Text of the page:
4. Accomplishments
Mapping locations of soybean aphid resistance genes. The soybean aphid was first identified as a new soybean pest in the U.S. in 2000. Insecticide treatment costs an estimated $84 to $105 million in 2003 to control soybean aphids. Integrating host plant resistance into a pest management system is an economical way to control aphids. Aphid-resistant soybean genotypes have been reported. The objectives of this study were to map the aphid resistance genes in Dowling and Jackson and to identify flanking markers that could be used in marker-assisted selection. Segregation of aphid resistance and simple sequence repeat markers in F2:3 populations developed from crosses between Dowling and the two susceptible soybean cultivars Loda and Williams 82, and between Jackson and Loda, were analyzed. The molecular markers flanking these resistance genes are being used in marker-assisted selection for aphid resistance in soybean breeding programs. This study will be useful for soybean breeders to develop cultivars more rapidly with aphid resistance. (NP# 301 Plant Genetic Resources, Genomics and Genetic Improvement; Research Component -Genomic Characterization and Genetic Improvement) Genetic diversity of the ITS region of the soybean cyst nematode, Heterodera glycines. The ITS region of Heterodera glycines was cloned and sequenced from 24 populations from Asia, North America and South America. The amount of diversity was large, far exceeding any known organism. In some cases several haplotypes were found within the same individual. The amount of diversity among individuals within the same population and among different populations were even greater. These results indicate that concerted evolution is either absent or inefficient for the ITS rDNA gene of the soybean cyst nematode. Concerted evolution would be expected to homogenize the different copies of repeating genes within the genome. Although the ITS gene is not a parasitism gene, these results indicated that the nematode has great diversity and may explain why field populations have great ability to defeat resistance genes of the soybean. (NP #303 Plant Diseases; Research Component – Pathogen Biology, Genetics, Population Dynamics, Spread, and Relationship with Hosts and Vectors) Polymorphism of the Hsp90 Gene among Populations of Heterodera glycines. Hsp90 is a member of a gene family that codes for proteins whose synthesis is enhanced by a variety of environmental stressors, including a sudden increase in temperature. These proteins function as molecular chaperones in cells where they interact with a range of regulatory proteins involved in critical physiological processes such as cell cycle control and hormone signaling. The complete genomic sequence of Hg-hsp90 was done and found to be 3,052-nt long and contained 11 introns, compared with only 3 in Caenorhabditis elegans. The extent of polymorphism of this gene among 16 populations of H. glycines from China (5), Japan (5), and the U.S. (6) was determined. The estimates of gene diversity among populations from China (0.64%), Japan (0.65%), and the U.S. (0.61%) were not significantly different. The extent of variation observed in this study is similar to that obtained with the ITS-rRNA gene, which shows that Hg-hsp90, a single or low copy number gene, unlike the multi-copy ITS-rRNA gene, is a better candidate for nematode phylogenetics. (NP #303 Plant Diseases; Research Component – Pathogen Biology, Genetics, Population Dynamics, Spread, and Relationship with Hosts and Vectors) Interactions between the soybean cyst nematode and the fungal pathogen causing sudden death syndrome. Both soybean cyst nematode and the pathogen causing sudden death syndrome (Fusarium solani f. sp. glycines) are major pathogens of soybean and can cause significant yield losses. Both pathogens are soilborne and infect soybean roots. Studies on the relationship between H. glycines and F. solani f. sp. glycines have been investigated for nearly two decades, but the interaction is not clearly understood. Greenhouse experiments were used to study the interactions between H. glycines and F. solani f. sp. glycines with different inoculum levels of both organisms on a soybean cultivar susceptible to both pathogens. Both H. glycines and F. solani f. sp. glycines affected the growth of soybeans in an additive pattern. Reproduction of H. glycines was suppressed by high inoculum levels of F. solani f. sp. glycines, whereas the low level had no significant impact. Molecular assays were used to quantify fungal infection of soybean roots by F. solani f. sp. glycines and indicated that the infection of soybean roots by H. glycines did not impact colonization of F. solani f. sp. glycines. This study is important to pathologist/nematologists that study interactions of pathogens. (NP #303 Plant Diseases; Research Component – Pathogen Biology, Genetics, Population Dynamics, Spread, and Relationship with Hosts and Vectors) Field evaluation of green stem disorder in soybean cultivars. Green stem is a disorder of soybean that causes the stems to remain green and moist, although pods and seeds are fully mature and dry. The disorder is a nuisance for producers because it complicates harvesting of soybeans by significantly increasing the difficulty in cutting and threshing the affected plants. Over 1,000 soybean cultivars were evaluated for green stem incidence in three Illinois locations, Dekalb, Monmouth, and Urbana, during 2001-2004. There were significant differences among cultivars in 29 of the 31 tests. Consistent differences among cultivars tested in multiple locations and years were found, indicating that genetic variability among cultivars for green stem resistance exists. This study may help growers in selecting cultivars that have less green stem and will provide the basis for additional genetic studies on the inheritance of this trait in soybean so that non-green stem cultivars can be developed. (NP #303 Plant Diseases; Research Component – Host Plant Resistance to Disease) Discovery of soybean rust caused by Phakopsora pachyrhizi on soybean in Illinois. Soybean rust, first reported in the continental United States in Louisiana in 2004, is the most important foliar disease of soybean, worldwide. This disease had not been discovered in Illinois. Extra effort was spent on a survey for the disease late in the season providing the first find of the fungus, causing soybean rust, infecting plants in Illinois. This information provides data on the movement of the soybean rust pathogen that feeds into the national soybean rust modeling and forecasting efforts. (NP #303 Plant Diseases; Research Component – Pathogen Biology, Genetics, Population Dynamics, Spread, and Relationship with Hosts and Vectors)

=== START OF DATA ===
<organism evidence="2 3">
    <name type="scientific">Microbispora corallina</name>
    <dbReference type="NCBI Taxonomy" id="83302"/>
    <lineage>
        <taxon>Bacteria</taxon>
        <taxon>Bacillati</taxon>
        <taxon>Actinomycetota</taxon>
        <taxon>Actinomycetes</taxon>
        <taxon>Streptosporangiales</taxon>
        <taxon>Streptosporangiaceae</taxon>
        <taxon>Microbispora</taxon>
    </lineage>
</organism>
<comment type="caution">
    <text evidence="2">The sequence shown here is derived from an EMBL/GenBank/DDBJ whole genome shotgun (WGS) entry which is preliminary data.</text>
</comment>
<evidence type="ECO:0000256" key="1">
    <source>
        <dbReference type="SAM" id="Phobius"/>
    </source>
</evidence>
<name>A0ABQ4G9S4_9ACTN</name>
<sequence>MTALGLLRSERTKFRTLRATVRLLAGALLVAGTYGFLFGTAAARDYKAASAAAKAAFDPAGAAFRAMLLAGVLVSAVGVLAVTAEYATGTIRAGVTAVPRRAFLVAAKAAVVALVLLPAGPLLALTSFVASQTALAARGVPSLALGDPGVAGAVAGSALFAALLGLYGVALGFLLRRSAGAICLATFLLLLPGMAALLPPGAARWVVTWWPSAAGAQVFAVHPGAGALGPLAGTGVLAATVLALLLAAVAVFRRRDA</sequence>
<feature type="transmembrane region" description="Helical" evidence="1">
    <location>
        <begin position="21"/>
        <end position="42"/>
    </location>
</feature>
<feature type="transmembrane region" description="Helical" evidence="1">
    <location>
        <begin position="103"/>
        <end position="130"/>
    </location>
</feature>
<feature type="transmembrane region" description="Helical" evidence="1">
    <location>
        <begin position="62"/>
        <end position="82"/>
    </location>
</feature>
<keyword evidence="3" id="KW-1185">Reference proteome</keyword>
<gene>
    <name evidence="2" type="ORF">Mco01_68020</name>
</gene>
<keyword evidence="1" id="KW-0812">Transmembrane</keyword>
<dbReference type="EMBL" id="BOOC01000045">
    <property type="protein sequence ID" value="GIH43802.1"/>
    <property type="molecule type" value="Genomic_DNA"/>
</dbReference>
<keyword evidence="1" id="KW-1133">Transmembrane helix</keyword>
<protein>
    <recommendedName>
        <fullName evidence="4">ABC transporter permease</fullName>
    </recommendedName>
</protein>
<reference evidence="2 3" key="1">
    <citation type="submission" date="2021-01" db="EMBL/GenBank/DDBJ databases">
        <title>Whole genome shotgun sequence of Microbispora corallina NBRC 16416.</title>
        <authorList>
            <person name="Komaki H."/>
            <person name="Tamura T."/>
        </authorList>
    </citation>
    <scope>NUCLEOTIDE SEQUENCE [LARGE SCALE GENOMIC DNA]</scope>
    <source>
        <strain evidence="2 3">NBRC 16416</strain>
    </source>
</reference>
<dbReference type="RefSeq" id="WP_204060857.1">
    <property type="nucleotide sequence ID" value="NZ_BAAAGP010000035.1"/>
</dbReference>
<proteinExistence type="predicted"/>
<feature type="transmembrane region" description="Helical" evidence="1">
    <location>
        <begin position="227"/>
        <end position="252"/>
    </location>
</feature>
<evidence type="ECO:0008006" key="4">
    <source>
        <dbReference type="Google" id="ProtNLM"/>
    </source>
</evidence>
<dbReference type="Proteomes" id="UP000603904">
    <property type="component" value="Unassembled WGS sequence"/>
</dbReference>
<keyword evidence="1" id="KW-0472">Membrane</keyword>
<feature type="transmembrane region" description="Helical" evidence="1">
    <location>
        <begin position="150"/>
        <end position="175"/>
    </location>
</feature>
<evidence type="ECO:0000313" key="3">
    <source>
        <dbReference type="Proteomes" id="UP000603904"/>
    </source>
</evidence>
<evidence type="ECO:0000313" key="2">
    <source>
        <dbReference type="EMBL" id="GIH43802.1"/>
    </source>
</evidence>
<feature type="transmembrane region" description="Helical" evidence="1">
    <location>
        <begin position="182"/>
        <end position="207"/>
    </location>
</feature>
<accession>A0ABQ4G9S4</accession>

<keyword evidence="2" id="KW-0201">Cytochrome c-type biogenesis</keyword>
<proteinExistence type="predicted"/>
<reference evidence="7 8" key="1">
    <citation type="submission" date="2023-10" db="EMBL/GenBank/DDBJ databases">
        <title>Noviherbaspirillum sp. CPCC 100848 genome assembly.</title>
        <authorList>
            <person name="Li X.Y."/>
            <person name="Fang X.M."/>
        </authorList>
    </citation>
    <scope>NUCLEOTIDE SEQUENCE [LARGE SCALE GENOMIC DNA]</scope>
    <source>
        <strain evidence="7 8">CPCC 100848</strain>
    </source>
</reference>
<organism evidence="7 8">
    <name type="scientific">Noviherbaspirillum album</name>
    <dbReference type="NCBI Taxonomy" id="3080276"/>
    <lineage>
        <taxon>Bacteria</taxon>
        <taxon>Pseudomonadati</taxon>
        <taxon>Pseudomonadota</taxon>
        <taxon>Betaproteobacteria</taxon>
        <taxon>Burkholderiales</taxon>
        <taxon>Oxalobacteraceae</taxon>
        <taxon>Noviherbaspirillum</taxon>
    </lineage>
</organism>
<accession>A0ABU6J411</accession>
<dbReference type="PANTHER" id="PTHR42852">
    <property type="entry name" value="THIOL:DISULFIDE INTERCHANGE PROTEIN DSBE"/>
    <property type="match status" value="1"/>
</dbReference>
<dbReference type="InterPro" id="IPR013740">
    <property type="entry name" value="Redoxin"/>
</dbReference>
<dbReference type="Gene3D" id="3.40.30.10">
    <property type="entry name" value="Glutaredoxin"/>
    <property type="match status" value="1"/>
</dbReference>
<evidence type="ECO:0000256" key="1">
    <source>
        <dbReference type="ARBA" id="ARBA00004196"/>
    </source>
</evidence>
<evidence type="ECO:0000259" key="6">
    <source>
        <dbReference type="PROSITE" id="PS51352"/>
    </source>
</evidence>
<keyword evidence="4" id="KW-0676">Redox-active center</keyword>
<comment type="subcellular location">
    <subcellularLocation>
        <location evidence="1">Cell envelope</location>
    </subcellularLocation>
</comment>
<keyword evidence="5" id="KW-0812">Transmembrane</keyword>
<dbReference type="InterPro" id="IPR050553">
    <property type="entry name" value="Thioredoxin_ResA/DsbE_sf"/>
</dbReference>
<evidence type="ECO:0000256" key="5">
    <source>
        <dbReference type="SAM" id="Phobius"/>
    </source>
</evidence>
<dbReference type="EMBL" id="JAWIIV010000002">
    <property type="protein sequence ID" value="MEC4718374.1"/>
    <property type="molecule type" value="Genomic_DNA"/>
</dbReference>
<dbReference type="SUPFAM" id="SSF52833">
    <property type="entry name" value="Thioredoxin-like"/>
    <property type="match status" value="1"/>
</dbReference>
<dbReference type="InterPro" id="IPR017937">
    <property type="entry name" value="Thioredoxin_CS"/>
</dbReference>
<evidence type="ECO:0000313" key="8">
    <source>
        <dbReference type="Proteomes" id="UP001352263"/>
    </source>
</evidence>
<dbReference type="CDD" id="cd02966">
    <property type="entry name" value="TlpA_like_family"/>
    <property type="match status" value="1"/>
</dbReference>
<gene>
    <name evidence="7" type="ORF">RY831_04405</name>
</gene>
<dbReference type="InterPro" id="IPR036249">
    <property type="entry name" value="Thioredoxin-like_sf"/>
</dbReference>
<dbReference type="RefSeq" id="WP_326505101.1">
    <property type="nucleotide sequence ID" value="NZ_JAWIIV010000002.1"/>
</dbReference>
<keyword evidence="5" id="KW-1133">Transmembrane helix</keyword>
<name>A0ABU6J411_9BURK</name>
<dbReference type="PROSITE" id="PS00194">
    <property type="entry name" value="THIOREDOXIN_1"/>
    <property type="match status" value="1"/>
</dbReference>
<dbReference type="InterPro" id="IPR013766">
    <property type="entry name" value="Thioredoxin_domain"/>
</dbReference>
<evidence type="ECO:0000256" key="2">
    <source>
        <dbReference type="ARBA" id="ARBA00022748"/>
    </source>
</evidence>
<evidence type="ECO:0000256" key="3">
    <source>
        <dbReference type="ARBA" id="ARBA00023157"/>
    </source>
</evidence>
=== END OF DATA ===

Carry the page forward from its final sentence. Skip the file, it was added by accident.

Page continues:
4. Accomplishments

5. Significant Activities that Support Special Target Populations

Review Publications
Farias Neto, A.F., Hartman, G.L., Pedersen, W.L., Li, S., Bollero, G.A., Diers, B.W. 2006. Irrigation and Inoculation Treatments that Increase the Severity of Soybean Sudden Death Syndrome in the Field. Crop Science 46:2547-2554.

Hartman, G.L., Hines, R.A., Faulkner, C.D., Lynch, T.D., Pataky, N. 2007. Late Season Occurrence of Soybean Rust Caused by Phakopsora pachyrhizi on Soybean in Illinois. Plant Disease. 91(4):466-466.

Li, Y., Hill, C.B., Carlson, S.R., Diers, B.W., Hartman, G.L. 2007. Soybean aphid resistance genes in the soybean cultivars Dowling and Jackson map to linkage group M. Molecular Breeding 19(1):25-34.

Melakeberhan, H., Noel, G.R. 2006. Effects of biosolid soil amendment on Heterodera glycines populations. Journal of Nematology. 38(3):349-353.

Last Modified: 2/23/2016